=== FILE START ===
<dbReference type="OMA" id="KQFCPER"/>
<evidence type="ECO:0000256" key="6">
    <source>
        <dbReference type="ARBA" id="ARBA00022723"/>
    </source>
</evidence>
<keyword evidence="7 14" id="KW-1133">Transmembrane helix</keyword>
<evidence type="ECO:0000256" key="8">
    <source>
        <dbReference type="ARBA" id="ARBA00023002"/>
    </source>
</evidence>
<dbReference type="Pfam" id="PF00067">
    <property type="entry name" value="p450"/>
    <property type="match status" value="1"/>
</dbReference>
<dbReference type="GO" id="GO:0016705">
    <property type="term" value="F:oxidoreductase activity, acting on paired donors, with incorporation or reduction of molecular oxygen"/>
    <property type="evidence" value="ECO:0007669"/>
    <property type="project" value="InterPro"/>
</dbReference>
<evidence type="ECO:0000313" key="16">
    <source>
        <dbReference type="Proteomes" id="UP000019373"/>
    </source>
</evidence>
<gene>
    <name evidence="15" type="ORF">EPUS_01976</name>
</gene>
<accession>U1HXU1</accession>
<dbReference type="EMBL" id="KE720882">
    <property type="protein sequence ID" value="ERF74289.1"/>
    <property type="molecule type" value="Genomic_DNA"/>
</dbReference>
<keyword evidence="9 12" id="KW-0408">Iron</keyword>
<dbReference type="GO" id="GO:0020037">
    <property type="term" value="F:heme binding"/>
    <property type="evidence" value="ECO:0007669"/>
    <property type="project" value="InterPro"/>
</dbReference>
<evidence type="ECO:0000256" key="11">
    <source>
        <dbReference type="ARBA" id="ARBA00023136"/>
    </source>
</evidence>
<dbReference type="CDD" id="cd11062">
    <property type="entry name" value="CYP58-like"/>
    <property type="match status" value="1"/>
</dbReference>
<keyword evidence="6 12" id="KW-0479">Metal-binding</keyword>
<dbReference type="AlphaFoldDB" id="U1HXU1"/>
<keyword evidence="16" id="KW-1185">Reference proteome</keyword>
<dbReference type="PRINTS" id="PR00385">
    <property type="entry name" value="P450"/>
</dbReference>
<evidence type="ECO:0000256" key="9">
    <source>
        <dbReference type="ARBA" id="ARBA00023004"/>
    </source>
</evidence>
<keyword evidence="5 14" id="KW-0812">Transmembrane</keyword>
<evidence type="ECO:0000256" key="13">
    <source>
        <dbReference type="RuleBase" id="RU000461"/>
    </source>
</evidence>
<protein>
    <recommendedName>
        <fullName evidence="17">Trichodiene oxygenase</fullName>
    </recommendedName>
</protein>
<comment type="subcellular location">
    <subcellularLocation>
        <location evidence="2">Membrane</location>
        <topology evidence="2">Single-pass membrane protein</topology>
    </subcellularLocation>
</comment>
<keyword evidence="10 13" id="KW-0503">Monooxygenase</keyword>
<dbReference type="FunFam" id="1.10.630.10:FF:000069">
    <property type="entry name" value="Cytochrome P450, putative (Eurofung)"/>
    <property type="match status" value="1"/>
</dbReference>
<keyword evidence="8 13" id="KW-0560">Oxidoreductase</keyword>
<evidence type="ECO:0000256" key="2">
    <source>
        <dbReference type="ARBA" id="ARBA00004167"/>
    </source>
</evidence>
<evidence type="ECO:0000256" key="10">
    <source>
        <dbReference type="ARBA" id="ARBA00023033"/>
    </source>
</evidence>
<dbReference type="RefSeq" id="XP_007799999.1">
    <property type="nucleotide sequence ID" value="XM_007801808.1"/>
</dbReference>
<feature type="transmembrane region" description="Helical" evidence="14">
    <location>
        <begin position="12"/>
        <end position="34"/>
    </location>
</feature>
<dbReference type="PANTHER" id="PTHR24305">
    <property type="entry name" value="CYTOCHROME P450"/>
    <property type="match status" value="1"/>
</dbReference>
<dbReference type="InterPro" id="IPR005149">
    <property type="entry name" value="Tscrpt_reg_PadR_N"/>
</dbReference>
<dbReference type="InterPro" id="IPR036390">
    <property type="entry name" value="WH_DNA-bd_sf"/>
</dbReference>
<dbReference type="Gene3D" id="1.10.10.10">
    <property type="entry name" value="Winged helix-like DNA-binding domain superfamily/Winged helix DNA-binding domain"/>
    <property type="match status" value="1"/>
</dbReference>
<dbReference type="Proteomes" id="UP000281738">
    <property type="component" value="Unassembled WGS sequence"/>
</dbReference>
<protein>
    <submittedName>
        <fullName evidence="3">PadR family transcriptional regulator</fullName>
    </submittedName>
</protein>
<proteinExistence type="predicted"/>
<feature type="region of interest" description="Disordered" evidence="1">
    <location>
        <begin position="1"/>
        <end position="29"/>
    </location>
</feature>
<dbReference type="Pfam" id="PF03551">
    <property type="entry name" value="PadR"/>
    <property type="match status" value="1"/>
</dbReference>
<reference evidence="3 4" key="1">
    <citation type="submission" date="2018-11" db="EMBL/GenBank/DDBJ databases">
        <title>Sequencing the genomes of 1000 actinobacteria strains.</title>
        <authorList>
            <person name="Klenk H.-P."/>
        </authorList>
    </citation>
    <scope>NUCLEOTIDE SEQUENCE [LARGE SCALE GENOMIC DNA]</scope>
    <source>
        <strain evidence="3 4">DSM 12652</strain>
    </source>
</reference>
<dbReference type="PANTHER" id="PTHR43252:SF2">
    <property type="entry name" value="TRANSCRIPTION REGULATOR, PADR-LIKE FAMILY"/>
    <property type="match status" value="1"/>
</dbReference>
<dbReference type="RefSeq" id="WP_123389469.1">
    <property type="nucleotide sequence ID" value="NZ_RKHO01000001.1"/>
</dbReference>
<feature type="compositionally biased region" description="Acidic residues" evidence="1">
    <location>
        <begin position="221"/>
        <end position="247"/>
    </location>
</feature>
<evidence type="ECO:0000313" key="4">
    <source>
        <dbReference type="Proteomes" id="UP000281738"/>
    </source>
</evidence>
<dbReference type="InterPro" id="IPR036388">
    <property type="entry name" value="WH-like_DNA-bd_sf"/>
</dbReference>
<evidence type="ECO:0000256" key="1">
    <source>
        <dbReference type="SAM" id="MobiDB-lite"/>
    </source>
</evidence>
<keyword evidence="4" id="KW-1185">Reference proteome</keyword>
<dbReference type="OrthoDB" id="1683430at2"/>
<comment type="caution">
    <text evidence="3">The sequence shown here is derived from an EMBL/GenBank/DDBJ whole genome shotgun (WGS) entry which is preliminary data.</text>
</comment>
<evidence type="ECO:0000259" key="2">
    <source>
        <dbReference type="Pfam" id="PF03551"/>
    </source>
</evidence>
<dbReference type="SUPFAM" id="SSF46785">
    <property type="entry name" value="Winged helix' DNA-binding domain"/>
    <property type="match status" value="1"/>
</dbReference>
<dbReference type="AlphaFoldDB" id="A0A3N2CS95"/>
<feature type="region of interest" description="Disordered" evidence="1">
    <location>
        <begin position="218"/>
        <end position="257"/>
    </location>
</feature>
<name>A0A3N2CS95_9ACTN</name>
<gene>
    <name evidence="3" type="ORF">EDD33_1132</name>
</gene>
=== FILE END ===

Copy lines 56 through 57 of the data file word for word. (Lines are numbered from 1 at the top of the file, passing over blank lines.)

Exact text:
<evidence type="ECO:0000256" key="9">
    <source>